Pepsi also claimed that its celebrity endorsers were lured into breaking their contracts with Pepsi, and Coke had tried to pressure the Board of Control for Cricket in India (BCCI) to break a sponsorship deal it had signed for the Pepsi Triangular Series. According to Pepsi's deal with BCCI, Pepsi had the first right of refusal to sponsor all cricket matches played in India where up to three teams participated. The BCCI, however, was reported to have tried to break this contract in favor of Coke. Pepsi went to court protesting against this and won. Pepsi also alleged that Coke's Marketing Director Sanjiv Gupta was to join Pepsi in 1997. But within days of his getting the appointment letter, Coke made a counter offer and successfully lured Gupta away.


• Coke also turned its attention to Pepsi's stronghold - the retail outlets. Between 1996-98, Coke doubled its reach to a reported 5 lakh outlets, when Pepsi was present at only 3.5 lakh outlets. To reach out to smaller markets, interceptor units in the form of mobile vans were also launched by Coke in 1998 in Andhra Pradesh, Tamil Nadu and West Bengal. However, in its rush to beat Pepsi at the retail game, Coke seemed to have faltered on the service front. For instance, many shops in Uttar Pradesh frequently ran out of stock and there was no servicing for Coke's coolers. Though Coke began servicing retail outlets on a daily basis like Pepsi, it had to wait for a while before it was able to match Pepsi's retailing strengths.

One of Coke's victories on the retail front was in the form of its tie up with Indian Oil to set up dispensing units at its petrol pumps. Pepsi responded by striking a deal with Bharat Petroleum, whose network was far smaller than Indian Oil's. Of the estimated 2,50,000 retail outlets in the country that sold soft drinks, Pepsi was stocked only at 2,00,000.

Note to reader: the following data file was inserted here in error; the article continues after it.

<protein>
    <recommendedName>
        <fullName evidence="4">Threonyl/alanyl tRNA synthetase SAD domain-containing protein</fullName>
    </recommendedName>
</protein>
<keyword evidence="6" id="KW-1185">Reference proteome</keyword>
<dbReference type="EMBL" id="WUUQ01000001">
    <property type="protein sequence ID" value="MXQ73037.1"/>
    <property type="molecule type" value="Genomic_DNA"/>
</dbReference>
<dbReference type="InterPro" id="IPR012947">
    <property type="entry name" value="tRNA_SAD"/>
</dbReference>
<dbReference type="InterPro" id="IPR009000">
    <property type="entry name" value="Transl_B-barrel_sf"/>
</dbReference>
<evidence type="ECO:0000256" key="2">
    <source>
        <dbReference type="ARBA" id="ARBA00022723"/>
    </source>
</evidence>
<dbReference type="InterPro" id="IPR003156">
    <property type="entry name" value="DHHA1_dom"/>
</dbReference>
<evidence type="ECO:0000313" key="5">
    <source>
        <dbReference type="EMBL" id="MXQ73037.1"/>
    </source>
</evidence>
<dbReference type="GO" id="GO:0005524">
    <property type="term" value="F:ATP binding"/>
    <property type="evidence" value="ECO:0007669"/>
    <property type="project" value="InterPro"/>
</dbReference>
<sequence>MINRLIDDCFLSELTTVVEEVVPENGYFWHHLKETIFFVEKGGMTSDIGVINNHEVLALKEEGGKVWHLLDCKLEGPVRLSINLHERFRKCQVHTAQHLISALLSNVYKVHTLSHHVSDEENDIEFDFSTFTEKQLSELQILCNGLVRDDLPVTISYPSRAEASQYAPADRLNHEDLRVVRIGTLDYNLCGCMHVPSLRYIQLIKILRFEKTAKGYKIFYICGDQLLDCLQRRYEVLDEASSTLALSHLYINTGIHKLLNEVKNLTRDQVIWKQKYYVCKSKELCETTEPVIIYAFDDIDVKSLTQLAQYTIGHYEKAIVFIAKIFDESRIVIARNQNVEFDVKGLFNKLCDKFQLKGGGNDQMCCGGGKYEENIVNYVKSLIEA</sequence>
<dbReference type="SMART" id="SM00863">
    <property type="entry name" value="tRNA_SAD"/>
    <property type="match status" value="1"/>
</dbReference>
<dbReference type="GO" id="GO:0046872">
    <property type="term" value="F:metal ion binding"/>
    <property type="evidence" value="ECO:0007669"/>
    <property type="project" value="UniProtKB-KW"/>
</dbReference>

In the late 1990s, Pepsi and Coke kept trying to outdo each other in sponsoring music concerts by leading artists in order to reach out to youth. Pepsi also tied up with MTV to hold a series of pop concerts across the country. Coke on the other hand, tied-up with MTV's rival Channel V for a similar venture. There were frequent skirmishes regarding movie sponsorships and vending rights at leading cinema halls.

In May 1999, the companies were involved in a 'freebies war' - promotional schemes designed to help grow the overall cola market besides the usual market share enhancement. Coke was running as many as 12 volume-building, national-level consumer promotions, while Pepsi had 8 schemes for its brands. Coke's schemes ranged from crown exchanges to under the crown prizes, which included toys, cars, free travel, consumer durables etc. Pepsi had crown exchanges and under the crown prizes as well, it also offered free gifts like cards and tattoos. A huge outlay was involved in promoting these schemes, with frequent media splashes.

Is The Rivalry Healthy?

 In a market where the product and tastes remained virtually indistinguishable and fairly constant, brand recognition was a crucial factor for the cola companies. The quest for better brand recognition was the guiding force for Coke and Pepsi to a large extent. Colorful images, lively words, beautiful people and places, interesting storylines, innovative/attractive packaging and catchy jingles have made sure that the cola wars, though often scoffed at, rarely go unnoticed. And that's what it has all been about till now. The management of both the companies had to constantly adapt to the changing attitudes and demands of their consumers or lose market share.


The wars seemed to have settled down into a pattern. Pepsi typically won a market, sustained itself for a few years, and then lost to a very determined Coke. In the earlier years, Coke was content with advertising its product to build a strategic positioning for its product. With Pepsi's offensive moves getting stronger and stronger, Coke had no option but to opt for the same modus operandi. Though the market share debates would not have any conclusions, it would be safe to infer that the cola wars were a major factor in keeping customer interest alive in the segment so far. However, in the late 1990s, questions were raised about the necessity and more importantly, about the efficacy of these wars. Answers for this would be too difficult to ascertain and too shaky to confirm.